Tag Archives: Native American History

Question of the Week: 11/25-12/1/19

Reflecting on Native American Heritage Month, is there an account or native person from the Civil War era that you feel is important and overlooked?

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Book Review: The Three Battles of Sand Creek

Sand Creek. I’d been reading about the Civil War for probably a full ten years before I’d ever heard about it. Granted, it’s an incident that aligns more with the Plains Wars than the Civil War, but considering the event … Continue reading

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Fort Towson and Doaksville, Oklahoma

Over the summer, I had the chance to visit Doaksville, OK–site of the final Confederate surrender of the Civil War. You can read an account of my trip in this blog post I wrote for the anniversary of the surrender. You can … Continue reading

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Union Warriors of the Trans-Mississippi West – The Indian Brigade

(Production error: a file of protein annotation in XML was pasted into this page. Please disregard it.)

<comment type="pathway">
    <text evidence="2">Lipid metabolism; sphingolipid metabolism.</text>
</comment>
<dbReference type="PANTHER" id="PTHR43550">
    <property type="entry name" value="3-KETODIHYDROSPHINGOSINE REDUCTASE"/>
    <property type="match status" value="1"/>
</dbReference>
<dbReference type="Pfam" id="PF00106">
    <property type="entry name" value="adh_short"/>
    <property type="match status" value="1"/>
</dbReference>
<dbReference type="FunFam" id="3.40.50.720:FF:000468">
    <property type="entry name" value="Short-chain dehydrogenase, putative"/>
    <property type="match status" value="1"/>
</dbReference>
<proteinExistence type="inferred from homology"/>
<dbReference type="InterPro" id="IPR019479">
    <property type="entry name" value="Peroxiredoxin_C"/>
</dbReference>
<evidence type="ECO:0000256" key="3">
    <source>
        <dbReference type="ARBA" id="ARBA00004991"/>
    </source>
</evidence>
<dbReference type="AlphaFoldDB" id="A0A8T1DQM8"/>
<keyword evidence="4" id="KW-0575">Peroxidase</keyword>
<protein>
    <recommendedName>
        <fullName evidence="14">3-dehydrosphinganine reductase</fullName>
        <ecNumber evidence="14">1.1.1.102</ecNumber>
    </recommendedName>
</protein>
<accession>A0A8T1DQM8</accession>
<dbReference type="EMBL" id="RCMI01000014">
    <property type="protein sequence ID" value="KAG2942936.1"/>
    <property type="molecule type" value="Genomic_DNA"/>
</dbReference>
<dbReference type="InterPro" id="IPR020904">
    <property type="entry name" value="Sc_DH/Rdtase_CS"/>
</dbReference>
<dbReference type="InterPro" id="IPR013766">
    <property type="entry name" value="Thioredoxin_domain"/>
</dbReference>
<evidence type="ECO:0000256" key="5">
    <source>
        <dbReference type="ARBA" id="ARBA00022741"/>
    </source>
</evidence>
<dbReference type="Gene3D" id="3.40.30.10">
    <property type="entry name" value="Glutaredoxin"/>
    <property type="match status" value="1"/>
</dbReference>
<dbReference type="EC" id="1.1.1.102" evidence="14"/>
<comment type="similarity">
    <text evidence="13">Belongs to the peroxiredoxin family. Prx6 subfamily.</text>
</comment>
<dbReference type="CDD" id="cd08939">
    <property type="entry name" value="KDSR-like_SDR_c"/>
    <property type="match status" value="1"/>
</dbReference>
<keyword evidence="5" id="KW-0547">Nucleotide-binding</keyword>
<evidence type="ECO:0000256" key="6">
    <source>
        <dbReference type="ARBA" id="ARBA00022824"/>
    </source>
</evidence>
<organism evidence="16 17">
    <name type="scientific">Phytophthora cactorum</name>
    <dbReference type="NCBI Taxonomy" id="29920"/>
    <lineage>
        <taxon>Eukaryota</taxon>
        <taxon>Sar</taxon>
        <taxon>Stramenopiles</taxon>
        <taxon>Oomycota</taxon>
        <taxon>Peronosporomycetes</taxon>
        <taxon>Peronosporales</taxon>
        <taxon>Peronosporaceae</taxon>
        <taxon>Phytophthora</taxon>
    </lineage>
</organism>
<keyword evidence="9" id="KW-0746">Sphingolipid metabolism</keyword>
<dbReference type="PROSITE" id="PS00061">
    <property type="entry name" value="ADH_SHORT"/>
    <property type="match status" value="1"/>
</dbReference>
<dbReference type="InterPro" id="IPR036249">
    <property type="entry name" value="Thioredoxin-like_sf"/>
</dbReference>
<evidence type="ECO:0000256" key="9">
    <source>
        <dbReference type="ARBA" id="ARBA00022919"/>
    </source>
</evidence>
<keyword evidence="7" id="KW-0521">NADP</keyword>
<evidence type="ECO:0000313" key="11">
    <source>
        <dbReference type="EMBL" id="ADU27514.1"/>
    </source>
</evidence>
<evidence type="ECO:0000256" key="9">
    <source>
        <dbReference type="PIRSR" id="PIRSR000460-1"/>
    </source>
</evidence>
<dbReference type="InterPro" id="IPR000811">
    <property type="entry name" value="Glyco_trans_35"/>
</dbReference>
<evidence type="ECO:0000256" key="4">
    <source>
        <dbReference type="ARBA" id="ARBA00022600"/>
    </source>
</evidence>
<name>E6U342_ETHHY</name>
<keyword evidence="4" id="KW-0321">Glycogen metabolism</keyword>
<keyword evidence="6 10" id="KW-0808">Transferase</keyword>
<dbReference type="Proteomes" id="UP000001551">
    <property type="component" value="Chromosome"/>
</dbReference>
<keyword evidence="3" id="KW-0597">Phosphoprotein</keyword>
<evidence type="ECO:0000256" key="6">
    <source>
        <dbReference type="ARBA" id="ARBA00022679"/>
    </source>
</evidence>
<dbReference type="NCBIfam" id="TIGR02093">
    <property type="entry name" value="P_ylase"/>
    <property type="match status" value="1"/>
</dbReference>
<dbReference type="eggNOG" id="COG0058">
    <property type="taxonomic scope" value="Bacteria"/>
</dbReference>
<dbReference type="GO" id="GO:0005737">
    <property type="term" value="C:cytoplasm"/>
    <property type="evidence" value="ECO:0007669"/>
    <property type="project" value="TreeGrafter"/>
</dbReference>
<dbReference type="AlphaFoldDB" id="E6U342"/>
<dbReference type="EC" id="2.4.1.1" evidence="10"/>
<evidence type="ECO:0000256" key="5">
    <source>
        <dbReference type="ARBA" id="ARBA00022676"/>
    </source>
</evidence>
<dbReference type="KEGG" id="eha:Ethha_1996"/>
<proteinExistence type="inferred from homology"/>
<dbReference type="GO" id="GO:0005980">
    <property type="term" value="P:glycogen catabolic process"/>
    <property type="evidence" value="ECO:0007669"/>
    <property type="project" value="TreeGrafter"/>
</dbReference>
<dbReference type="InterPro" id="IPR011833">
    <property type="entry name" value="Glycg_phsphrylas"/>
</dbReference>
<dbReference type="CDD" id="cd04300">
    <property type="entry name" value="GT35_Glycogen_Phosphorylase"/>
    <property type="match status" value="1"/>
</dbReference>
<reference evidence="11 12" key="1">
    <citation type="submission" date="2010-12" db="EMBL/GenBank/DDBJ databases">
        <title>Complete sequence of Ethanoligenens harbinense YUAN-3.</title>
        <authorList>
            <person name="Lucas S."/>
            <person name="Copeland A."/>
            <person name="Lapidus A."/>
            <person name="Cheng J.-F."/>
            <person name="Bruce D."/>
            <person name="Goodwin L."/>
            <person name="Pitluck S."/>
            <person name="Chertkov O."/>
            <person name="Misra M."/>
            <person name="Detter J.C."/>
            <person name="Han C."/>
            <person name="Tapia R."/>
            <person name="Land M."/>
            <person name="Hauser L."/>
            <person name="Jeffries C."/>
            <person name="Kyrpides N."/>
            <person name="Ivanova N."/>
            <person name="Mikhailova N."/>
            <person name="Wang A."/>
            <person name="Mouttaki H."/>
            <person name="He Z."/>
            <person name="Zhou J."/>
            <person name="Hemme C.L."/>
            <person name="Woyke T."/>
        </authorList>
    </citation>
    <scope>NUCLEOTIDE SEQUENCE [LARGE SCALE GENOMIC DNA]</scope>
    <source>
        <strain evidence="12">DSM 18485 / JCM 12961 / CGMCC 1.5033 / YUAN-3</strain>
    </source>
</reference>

Particularly in the Trans-Mississippi West, Native American loyalty and animosity was quite a complex issue. Frustrations with white settlers had simmered for approximately two centuries by the time of the Civil War and Native Americans in the west were forced … Continue reading

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Company K, 1st Michigan Sharpshooters at Spotsylvania

Last Sunday, I went walking along Burnside Drive in Spotsylvania National Battlefield. I started at the Michigan Marker and one of the regiments listed there was the main reason I came to this location to walk and think about Native … Continue reading

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Native Americans & The Civil War

November is Native American Heritage Month. Across the United States, many historical museums, research libraries, and organizations take this opportunity to highlight the culture and experiences of Native Americans in a particular region or era of history. Looking through the … Continue reading

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Beyond the 13th Amendment: Ending Slavery in the Indian Territory

Emerging Civil War welcomes back guest author Neil P. Chatelain When exactly did legal slavery end in the United States? Many Americans unfamiliar with the particulars of the Civil War respond with 1863 and the issuing of Lincoln’s Emancipation Proclamation. Still … Continue reading

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